# What is the sin^(-1)(sqrt(3)/2)?

Sep 7, 2015

${\sin}^{- 1} \left(\frac{\sqrt{3}}{2}\right) = \frac{\pi}{3}$ (radians)

#### Explanation:

${\sin}^{- 1} \left(\frac{\sqrt{3}}{2}\right) = \theta$
$\textcolor{w h i t e}{\text{XX}}$means
$\sin \left(\theta\right) = \frac{\sqrt{3}}{2}$
$\textcolor{w h i t e}{\text{XXXX}}$with the restriction that $\theta \in \left[- \frac{\pi}{2} , \frac{\pi}{2}\right]$

The possible triangles with this ratio of $y$ to $\text{hypotenuse}$ (i.e. $\sin$) are pictured below: ...but note that only $\frac{\pi}{3}$ falls within the restricted range for ${\sin}^{- 1}$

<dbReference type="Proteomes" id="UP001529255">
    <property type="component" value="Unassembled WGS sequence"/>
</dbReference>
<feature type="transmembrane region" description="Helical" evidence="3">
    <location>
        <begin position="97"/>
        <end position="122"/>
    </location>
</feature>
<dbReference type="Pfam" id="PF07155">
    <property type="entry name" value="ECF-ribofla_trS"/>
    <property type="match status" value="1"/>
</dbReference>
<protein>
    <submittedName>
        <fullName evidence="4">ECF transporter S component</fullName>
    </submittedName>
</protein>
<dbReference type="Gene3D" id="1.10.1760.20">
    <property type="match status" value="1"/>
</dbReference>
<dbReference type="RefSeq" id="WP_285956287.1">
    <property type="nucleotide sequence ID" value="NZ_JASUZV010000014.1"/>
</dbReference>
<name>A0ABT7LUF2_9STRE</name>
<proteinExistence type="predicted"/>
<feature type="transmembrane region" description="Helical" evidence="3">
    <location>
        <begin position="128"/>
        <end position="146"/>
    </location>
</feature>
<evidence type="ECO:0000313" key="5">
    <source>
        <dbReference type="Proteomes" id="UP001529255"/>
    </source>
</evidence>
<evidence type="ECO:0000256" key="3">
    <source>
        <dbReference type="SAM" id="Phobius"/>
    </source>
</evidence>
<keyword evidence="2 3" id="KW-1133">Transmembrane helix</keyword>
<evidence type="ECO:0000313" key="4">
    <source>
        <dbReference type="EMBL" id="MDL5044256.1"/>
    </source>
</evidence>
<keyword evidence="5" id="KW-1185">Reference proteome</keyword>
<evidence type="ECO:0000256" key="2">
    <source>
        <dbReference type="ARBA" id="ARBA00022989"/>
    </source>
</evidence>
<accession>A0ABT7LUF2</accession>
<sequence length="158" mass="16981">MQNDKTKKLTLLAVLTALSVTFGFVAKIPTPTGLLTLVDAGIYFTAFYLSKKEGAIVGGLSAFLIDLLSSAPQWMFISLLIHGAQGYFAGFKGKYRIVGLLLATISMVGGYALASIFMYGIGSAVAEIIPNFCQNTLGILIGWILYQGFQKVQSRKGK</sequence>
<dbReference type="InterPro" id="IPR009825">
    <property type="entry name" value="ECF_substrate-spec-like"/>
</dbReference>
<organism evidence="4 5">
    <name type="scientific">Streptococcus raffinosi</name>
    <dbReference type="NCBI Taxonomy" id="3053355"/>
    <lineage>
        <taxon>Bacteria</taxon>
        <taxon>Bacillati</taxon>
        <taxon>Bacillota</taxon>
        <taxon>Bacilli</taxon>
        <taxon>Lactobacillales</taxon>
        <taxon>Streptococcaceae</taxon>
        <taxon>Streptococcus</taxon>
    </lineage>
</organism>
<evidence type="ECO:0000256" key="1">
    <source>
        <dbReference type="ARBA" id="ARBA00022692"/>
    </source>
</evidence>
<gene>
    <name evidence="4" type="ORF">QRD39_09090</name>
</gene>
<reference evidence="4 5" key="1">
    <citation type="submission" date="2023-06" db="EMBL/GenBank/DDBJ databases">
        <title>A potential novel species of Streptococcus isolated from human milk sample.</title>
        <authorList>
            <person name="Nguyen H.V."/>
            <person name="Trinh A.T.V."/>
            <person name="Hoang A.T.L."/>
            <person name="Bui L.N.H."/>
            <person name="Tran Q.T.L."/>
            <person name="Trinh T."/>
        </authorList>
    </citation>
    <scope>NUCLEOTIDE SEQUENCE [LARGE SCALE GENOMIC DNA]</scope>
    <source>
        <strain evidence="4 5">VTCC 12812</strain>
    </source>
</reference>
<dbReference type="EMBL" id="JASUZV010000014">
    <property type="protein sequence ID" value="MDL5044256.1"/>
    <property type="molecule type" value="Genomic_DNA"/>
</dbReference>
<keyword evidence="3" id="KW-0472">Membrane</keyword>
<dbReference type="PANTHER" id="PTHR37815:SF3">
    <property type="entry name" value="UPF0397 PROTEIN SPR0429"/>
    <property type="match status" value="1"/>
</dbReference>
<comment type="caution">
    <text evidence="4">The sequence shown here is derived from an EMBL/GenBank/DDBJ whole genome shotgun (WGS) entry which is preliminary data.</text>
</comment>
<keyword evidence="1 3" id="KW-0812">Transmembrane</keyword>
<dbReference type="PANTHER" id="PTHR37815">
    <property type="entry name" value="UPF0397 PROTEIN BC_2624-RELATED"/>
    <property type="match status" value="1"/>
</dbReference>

May 10, 2016

$\theta$ = 60° or 120°

#### Explanation:

It helps if one recognises the lengths 3 and $\sqrt{2}$ as
being two of the sides in one of the special triangle,
namely 30°, 60° 90°.

Sketch this by drawing an equilateral triangle of sides 2 units, and drawing in a line of symmetry to form two right-angled triangles.

The hypotenuse is of length 2 units and the opposite side
is of length $\sqrt{3}$. The angle is therefore 60°.

However, the sign is positive. Sin is positive in the first and second quadrants.

Therefore $\theta$ = 60° or 120°